This picture represents Lord Krishna in an unusual deity form. He has been rendered here lifting Mount Govardhan, the most worshipped form of Lord Krishna, though the representation is only symbolical suggested by the movement of his raised left hand and its finger. This painting is in great conformity to the Nathdwara deity form of Shrinathji. As the tradition has it, mother Yashoda has been represented here as Purnaghat covered with a piece of red cloth. The gopis on his sides is also a usual feature.
The decorative element is by and large very strong and characteristic of the Nathdwara deity image which is lavishly adorned with rich costumes and ornaments every morning before the doors of the shrine are opened. Fabulous ornaments are balanced by alike beautiful floral adornment. The artist has introduced here for giving better effects and deeper symbolism to this supreme deity of love a bower in the background. A fine border, an elegantly laid chowki, a pool with many flowering lotuses, prevalence of flowers and the use of basic bright colors are other elements that render the painting highly decorative.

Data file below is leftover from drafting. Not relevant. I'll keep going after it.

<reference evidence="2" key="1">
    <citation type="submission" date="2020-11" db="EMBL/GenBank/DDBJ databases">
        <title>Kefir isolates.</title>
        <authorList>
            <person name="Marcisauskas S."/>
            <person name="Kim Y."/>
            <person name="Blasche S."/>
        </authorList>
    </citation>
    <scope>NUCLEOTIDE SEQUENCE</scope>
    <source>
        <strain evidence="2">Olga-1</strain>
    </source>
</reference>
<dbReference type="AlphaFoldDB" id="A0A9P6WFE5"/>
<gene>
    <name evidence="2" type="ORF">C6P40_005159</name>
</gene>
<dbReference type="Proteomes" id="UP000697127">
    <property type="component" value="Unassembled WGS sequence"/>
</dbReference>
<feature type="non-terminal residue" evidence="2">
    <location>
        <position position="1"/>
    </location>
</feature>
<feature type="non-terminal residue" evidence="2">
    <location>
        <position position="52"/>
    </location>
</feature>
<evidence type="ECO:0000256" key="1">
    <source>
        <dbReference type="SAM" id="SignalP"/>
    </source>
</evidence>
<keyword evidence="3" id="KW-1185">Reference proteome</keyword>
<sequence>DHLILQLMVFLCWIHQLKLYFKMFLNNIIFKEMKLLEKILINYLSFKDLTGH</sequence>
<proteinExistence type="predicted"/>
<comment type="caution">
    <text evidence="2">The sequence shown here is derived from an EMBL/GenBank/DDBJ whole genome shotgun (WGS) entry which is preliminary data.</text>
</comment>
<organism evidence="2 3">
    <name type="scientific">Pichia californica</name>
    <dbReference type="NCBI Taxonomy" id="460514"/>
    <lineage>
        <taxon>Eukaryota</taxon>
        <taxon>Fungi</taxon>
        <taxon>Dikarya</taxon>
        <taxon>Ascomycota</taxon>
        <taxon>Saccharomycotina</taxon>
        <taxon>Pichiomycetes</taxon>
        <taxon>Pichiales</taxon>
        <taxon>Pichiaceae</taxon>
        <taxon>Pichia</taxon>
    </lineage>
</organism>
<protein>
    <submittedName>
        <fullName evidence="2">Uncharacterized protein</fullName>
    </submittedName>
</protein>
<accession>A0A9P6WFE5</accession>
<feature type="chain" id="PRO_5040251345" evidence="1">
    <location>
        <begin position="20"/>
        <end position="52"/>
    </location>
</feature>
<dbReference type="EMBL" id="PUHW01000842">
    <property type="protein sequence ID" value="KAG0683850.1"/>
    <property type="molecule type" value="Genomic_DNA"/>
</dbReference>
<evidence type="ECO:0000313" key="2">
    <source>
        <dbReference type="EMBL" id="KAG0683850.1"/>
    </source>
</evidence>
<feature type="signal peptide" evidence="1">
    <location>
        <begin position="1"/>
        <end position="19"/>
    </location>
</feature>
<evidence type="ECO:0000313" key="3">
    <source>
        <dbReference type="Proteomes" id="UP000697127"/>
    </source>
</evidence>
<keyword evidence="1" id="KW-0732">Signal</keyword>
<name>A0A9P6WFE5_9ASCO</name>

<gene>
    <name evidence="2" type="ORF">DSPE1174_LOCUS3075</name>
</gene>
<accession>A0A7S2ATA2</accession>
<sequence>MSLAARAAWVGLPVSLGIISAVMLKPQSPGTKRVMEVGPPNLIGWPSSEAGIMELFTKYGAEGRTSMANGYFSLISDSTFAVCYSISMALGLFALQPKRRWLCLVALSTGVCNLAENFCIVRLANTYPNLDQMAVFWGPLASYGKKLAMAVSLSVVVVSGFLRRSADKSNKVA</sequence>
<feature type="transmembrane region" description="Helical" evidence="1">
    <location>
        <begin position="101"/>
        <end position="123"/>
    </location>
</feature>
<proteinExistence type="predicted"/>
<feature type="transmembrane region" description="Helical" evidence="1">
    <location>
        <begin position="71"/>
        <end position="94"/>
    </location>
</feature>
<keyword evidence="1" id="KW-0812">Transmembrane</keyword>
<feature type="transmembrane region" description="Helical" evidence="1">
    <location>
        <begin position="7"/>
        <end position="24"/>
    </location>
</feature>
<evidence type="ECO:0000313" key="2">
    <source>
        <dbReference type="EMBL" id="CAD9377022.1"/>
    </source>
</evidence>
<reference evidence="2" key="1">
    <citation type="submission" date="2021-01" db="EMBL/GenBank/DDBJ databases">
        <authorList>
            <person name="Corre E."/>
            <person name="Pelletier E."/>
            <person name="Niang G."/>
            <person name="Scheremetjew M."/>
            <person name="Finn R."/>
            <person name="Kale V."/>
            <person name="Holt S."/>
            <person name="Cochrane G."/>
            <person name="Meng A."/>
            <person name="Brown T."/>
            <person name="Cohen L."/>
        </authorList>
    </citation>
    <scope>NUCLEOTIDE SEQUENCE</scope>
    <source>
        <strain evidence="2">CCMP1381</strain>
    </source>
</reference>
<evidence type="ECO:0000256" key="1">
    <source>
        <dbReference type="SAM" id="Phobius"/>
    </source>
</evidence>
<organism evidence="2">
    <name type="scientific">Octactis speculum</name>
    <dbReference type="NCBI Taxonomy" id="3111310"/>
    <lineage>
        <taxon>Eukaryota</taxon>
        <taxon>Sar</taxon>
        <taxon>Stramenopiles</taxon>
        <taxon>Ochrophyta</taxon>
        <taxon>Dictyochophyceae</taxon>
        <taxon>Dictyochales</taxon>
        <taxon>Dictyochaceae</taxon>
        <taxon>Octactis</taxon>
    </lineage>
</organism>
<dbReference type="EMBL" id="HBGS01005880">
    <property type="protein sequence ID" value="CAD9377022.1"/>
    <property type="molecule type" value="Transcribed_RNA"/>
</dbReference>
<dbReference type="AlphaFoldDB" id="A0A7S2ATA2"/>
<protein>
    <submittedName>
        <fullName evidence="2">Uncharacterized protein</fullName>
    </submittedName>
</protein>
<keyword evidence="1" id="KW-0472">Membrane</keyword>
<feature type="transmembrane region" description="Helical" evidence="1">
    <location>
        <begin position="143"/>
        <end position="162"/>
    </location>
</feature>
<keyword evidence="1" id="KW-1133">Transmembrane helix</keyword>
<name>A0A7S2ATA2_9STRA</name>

This description by Prof. P.C. Jain and Dr Daljeet. Prof. Jain specializes on the aesthetics of ancient Indian literature. Dr Daljeet is the chief curator of the Visual Arts Gallery at the National Museum of India, New Delhi. They have both collaborated on numerous books on Indian art and culture.